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Study investigates using telemedicine for flu diagnosis

Study investigates using telemedicine for flu diagnosis
Cohen’s kappa values for each symptom. Cohen’s kappa was used to measure agreement between clinician diagnoses and the lab test methods. Qualitative agreement categories were assigned based on previously published guidelines for clinical research. Credit: The Journal of the American Board of Family Medicine (2023). DOI: 10.3122/jabfm.2023.230126R1

Imagine you're feeling achy. You have a cough, and you might have a fever. It's flu season, so you want to have a doctor check you out. Almost a quarter of Americans now opt for a telehealth visit, which public health experts say has helped to keep sick people out of community spaces where they can spread illness.

But the transition to telehealth visits also means rewriting some of the rules clinicians depend on to make diagnostics decisions.

"We know that telemedicine is working in identifying , but we know that we can do better also," said Zane Billings, an epidemiology and biostatistics doctoral student at the University of Georgia's College of Public Health.

Billings and co-authors from UGA Public Health recently published a study in the Journal of the American Board of Family Medicine that tests the accuracy of existing clinical decision rules for flu in a telehealth setting using only patient-reported symptoms.

A clinical decision rule (CDR) is a that uses symptoms, and sometimes tests, to help clinicians determine how likely it is that a patient has a particular disease and, more importantly, how severe that case could be. There are validated clinical decision rules for flu, but these are based on the clinician being able to assess a patient in person—for example, taking their temperature or listening to their breathing.

But when that patient-clinician interaction happens over a screen, and the rule relies on only what information the patient can share, do the rules hold up?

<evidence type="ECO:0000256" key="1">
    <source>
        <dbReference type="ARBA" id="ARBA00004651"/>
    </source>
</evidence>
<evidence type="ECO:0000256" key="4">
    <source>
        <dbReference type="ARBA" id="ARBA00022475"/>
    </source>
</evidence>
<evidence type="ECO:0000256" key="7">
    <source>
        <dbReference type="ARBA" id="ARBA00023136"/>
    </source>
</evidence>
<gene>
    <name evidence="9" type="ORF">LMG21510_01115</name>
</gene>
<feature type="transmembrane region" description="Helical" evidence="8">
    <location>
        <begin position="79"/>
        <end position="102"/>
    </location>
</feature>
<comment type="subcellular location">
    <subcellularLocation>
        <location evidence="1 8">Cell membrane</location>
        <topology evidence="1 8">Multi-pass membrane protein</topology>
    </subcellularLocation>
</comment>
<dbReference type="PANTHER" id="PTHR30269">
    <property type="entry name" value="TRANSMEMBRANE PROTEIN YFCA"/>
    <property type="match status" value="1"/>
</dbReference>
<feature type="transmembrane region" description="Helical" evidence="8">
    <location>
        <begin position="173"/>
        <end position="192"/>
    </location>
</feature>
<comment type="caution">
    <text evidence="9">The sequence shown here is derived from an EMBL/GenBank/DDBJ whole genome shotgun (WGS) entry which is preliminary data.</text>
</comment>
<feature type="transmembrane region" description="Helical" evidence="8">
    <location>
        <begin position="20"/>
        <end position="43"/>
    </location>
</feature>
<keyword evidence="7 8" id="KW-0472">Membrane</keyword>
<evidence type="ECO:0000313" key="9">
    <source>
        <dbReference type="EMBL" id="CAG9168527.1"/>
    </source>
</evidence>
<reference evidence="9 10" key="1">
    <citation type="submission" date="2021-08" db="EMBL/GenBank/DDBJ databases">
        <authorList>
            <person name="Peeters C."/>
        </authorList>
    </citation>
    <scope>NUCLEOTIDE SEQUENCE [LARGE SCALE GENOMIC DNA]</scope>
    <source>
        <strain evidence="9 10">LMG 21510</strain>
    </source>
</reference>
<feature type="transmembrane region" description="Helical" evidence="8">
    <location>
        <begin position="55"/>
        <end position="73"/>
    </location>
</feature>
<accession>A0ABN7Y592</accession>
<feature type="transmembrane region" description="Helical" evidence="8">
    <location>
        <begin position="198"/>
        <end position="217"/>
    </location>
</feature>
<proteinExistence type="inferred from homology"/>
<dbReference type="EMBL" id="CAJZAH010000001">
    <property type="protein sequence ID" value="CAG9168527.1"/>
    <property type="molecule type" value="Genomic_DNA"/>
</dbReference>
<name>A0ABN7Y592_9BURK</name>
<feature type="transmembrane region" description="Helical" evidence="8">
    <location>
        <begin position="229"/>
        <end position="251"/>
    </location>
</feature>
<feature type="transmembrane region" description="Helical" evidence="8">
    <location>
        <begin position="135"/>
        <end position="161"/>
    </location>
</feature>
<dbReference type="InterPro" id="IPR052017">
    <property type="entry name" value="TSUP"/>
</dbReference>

To answer this question, the researchers turned to data collected from 250 students who visited a university health center between December 2016 and February 2017 with a host of symptoms that could be flu. Using detailed information on patient- and clinician-reported symptoms, as well as the patient's actual flu diagnosis, they could analyze often how patients and clinicians agreed on their likelihood of flu.

"What we found was that for most of these symptoms, patients and clinicians did not agree very often," said Billings.

This is important, he says, because patient and clinician disagreement may undermine the validity of current CDRs for flu.

"We want to know if a patient goes to a telemedicine appointment, can the patient self-report their symptoms, and we still get an accurate diagnosis with that CDR?" said Billings.

"If patients and clinicians are agreeing with each other on what symptoms the patient has almost all of the time, that means you can pretty much drop in those patient-reported symptoms instead. Whereas if patients and clinicians systematically disagree, we then wouldn't expect those diagnostic rules to work anymore."

The next question the research team had to answer was whether a new CDR for flu could be developed based on patient-reported symptoms alone.

Using machine learning to create a new tool

Using three , the team created a using all the information they could glean from patient reports to give them a percent chance that someone has flu. They also ran the model using -reported symptoms, which, overall, yielded more accurate diagnoses.

Overall, the researchers couldn't create a perfect fit for the patient data, which means that their new model isn't ready for use in clinical practice. Billings says that there are several possible reasons why pulling an accurate diagnosis from the data proved challenging—in particular, the study's sample.

College-aged students tend to be healthy overall and at low risk for flu, and their symptoms can be harder to pin down.

"If they do get the flu, it usually won't be very severe. They might not be reporting as many symptoms as we might see in other people. Whereas if you have little kids and who get the flu, they're often reporting more symptoms. It would be easier to diagnose them with the flu based on the information that we can get," he said.

Billings and his co-authors would like to see this work replicated in a sample that includes more people who are at higher risk of severe cases of flu because that is the end goal of creating an accurate CDR for telehealth—to determine who needs more intensive care and who should stay at home.

"Because if those people stay at home, people who aren't in danger of complications stay at home, they're not spreading the flu or whatever respiratory disease to other people," said Billings.

More information: W. Zane Billings et al, Use of Patient-Reported Symptom Data in Clinical Decision Rules for Predicting Influenza in a Telemedicine Setting, The Journal of the American Board of Family Medicine (2023). DOI: 10.3122/jabfm.2023.230126R1 www.jabfm.org/content/jabfp/36/5/766.full.pdf

Citation: Study investigates using telemedicine for flu diagnosis (2023, November 21) retrieved 1 March 2024 from https://medicalxpress.com/news/2023-11-telemedicine-flu-diagnosis.html
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